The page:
Gadget websites and the mainstream media have been abuzz in anticipation of 27 January, the date that Apple has booked the Yerba Buana Centre for the Arts. In the past this venue has been used for big announcements and the word is that Apple will unveil a new “tablet” computer, something a bit like this.
A tablet computer is a large screen without a keyboard, and is likely to provide much of the non-telephone services of a smart phone with the added benefit of also acting like a kindle style e-reader with the added benefit of colour and disadvantage of not using e-ink. It will also be lacking the keyboard of a netbook.
Even if the chatter is correct, Apple aren’t the only ones getting in on the act, with a large number of tablet computers and e-readers being launched recently at CES 2010, a high profile industry convention.
And thus, 2010 has been tipped to be the year of the tablet computer. But Microsoft and others have been pushing the tablet for at least a decade, with only niche business users grabbing. The tablet until now has been branded irrelevant to the mass audience. What will change, apart from the coolness and wow factor that comes with any new Apple marketing push? (That’s not fair, they do have a knack for hitting the usability killer punch on emerging trends.)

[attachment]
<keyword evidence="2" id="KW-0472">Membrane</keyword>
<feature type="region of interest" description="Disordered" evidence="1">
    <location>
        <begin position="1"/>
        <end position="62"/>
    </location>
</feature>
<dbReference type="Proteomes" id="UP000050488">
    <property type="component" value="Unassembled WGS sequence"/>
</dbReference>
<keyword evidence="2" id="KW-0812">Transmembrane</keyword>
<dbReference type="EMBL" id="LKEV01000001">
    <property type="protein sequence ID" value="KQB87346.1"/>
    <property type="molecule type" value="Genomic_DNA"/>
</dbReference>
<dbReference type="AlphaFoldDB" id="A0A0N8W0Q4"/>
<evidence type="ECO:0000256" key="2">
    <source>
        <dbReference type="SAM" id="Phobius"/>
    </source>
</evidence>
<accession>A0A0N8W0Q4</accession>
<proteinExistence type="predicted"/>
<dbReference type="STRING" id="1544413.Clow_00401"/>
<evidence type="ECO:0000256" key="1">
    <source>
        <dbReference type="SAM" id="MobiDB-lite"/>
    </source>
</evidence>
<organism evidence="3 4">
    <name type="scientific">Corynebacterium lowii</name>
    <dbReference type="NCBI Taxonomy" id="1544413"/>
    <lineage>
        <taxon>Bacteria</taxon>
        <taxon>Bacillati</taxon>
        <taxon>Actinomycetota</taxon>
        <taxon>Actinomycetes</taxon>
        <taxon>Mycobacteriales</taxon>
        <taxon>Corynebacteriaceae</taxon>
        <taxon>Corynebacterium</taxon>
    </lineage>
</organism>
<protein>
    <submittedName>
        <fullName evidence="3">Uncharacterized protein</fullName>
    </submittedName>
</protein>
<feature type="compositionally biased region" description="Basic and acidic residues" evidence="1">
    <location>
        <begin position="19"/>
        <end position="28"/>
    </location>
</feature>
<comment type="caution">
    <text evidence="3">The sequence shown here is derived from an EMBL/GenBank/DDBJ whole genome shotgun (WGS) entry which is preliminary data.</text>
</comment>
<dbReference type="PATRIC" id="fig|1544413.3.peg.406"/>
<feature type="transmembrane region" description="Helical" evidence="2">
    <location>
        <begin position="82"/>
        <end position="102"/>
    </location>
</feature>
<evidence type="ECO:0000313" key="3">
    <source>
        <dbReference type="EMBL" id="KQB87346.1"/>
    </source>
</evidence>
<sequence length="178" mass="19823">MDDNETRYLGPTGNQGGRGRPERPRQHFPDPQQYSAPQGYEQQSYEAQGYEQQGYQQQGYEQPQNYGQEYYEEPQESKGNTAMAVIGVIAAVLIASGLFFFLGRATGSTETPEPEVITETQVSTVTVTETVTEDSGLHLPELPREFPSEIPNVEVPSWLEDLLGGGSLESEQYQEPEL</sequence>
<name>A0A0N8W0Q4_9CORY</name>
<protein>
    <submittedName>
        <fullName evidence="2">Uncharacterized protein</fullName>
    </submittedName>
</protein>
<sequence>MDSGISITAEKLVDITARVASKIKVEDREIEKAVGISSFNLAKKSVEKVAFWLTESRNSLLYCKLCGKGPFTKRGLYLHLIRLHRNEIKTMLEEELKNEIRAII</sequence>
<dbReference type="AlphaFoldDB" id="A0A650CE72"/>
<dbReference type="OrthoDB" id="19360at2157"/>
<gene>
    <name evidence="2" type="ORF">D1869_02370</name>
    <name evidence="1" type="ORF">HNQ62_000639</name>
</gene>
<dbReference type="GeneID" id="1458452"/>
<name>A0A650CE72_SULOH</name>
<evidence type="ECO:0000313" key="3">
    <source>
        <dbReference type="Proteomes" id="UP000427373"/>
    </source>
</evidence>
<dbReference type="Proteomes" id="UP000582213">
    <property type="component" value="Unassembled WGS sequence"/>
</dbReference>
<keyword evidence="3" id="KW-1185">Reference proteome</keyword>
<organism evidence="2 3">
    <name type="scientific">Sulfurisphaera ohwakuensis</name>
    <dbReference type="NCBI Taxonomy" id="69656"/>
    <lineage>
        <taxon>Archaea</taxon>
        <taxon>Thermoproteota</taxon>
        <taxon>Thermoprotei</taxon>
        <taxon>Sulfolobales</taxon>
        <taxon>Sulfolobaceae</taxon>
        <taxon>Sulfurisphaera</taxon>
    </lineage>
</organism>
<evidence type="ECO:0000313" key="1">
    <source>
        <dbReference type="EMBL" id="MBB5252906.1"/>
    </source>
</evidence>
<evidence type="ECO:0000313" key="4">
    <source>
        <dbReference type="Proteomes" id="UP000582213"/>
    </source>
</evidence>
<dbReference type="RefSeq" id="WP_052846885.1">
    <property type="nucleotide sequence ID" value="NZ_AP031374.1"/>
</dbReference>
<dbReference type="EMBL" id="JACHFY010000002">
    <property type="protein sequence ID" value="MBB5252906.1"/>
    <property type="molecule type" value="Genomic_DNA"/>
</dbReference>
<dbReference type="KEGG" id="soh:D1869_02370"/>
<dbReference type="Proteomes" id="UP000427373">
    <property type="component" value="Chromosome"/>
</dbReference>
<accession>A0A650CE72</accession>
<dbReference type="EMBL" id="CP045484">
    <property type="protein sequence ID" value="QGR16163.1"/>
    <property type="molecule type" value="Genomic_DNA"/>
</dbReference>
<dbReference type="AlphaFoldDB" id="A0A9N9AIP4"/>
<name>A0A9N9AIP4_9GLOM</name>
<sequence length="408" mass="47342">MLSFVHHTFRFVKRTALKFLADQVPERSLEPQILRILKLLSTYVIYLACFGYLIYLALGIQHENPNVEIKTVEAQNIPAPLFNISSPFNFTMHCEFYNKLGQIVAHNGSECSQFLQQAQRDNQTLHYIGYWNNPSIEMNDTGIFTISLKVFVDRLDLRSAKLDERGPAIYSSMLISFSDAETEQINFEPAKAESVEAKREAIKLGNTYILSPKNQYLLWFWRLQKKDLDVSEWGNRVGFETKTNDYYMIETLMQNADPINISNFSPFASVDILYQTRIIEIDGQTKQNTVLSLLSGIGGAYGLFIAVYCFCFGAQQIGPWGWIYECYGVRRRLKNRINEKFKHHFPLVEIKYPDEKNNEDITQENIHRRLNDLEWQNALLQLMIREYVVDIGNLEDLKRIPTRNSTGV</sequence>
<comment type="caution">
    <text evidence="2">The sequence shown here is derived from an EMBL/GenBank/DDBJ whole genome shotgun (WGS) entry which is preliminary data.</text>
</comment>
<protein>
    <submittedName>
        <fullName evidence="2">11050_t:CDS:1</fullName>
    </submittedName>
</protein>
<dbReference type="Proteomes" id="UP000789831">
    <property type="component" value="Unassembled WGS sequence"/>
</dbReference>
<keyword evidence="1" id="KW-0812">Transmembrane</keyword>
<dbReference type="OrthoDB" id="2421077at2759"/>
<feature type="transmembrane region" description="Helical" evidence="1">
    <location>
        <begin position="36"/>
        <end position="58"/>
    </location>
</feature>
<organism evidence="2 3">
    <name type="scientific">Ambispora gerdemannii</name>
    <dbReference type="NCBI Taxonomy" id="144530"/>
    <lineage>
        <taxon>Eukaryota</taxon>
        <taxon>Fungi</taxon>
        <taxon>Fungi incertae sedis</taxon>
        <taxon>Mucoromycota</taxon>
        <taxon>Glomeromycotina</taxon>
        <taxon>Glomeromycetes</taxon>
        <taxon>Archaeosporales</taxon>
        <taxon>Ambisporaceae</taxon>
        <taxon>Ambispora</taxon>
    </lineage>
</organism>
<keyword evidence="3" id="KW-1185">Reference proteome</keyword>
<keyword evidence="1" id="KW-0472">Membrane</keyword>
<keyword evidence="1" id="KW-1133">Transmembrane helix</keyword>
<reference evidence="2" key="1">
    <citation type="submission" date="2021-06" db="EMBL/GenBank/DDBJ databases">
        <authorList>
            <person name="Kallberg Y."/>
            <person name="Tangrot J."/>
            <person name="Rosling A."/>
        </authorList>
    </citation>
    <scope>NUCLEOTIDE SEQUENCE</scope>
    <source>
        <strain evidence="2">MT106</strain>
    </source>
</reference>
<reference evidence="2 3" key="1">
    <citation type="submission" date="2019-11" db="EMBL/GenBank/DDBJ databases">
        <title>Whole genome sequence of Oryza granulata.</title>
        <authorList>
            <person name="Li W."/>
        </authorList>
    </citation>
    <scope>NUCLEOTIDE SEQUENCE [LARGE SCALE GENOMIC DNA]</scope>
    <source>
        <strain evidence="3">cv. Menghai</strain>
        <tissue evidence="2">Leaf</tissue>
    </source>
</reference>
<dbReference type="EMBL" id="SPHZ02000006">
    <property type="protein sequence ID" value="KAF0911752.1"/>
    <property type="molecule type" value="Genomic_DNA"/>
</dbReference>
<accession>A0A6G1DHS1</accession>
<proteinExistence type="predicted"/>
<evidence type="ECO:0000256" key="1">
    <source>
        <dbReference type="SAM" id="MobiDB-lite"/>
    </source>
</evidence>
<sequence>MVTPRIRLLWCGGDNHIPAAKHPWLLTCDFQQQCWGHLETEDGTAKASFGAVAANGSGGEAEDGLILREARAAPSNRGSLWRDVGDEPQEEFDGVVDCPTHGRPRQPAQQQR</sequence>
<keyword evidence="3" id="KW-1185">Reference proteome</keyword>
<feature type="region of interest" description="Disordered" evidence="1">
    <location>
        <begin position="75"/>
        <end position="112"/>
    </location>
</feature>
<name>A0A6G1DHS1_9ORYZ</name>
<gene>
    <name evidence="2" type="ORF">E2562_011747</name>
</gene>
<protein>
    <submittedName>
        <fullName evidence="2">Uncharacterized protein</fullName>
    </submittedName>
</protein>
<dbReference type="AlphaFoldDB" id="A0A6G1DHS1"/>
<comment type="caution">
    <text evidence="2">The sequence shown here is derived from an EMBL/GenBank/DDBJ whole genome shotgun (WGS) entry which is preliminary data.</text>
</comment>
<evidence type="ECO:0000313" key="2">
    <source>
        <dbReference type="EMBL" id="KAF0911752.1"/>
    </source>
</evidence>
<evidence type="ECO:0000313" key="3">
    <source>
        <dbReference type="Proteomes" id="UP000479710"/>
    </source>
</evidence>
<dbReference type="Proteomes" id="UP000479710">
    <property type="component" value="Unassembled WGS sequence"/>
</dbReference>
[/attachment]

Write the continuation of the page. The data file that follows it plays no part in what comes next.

The important innovations will be all about content, not gadgetry. There have been reports that Apple has been negotiating with media companies to provide content. Think NYT, Conde Nast and HarperCollins. This news, in the context of a likely tablet release, indicates that Apple are ensuring that the new device can provide something unique to consumers not currently available on existing devices. In other words, you’ll need and iphone, macbook and an itablet.
This has implications for the News Ltd. desire to start charging subscriptions for content too, with a new delivery mechanism that is not paper and is more suited to subscriptions than traditional news-media websites, which people resist paying for when they’ve been free for so long. When Rupert Murdoch announced plans to paywall much of the News Ltd. content online, he was largely derided as an aging dinosaur struggling to understand the new media landscape. Perhaps the old lizard new something that we didn’t.
Update: It’s out.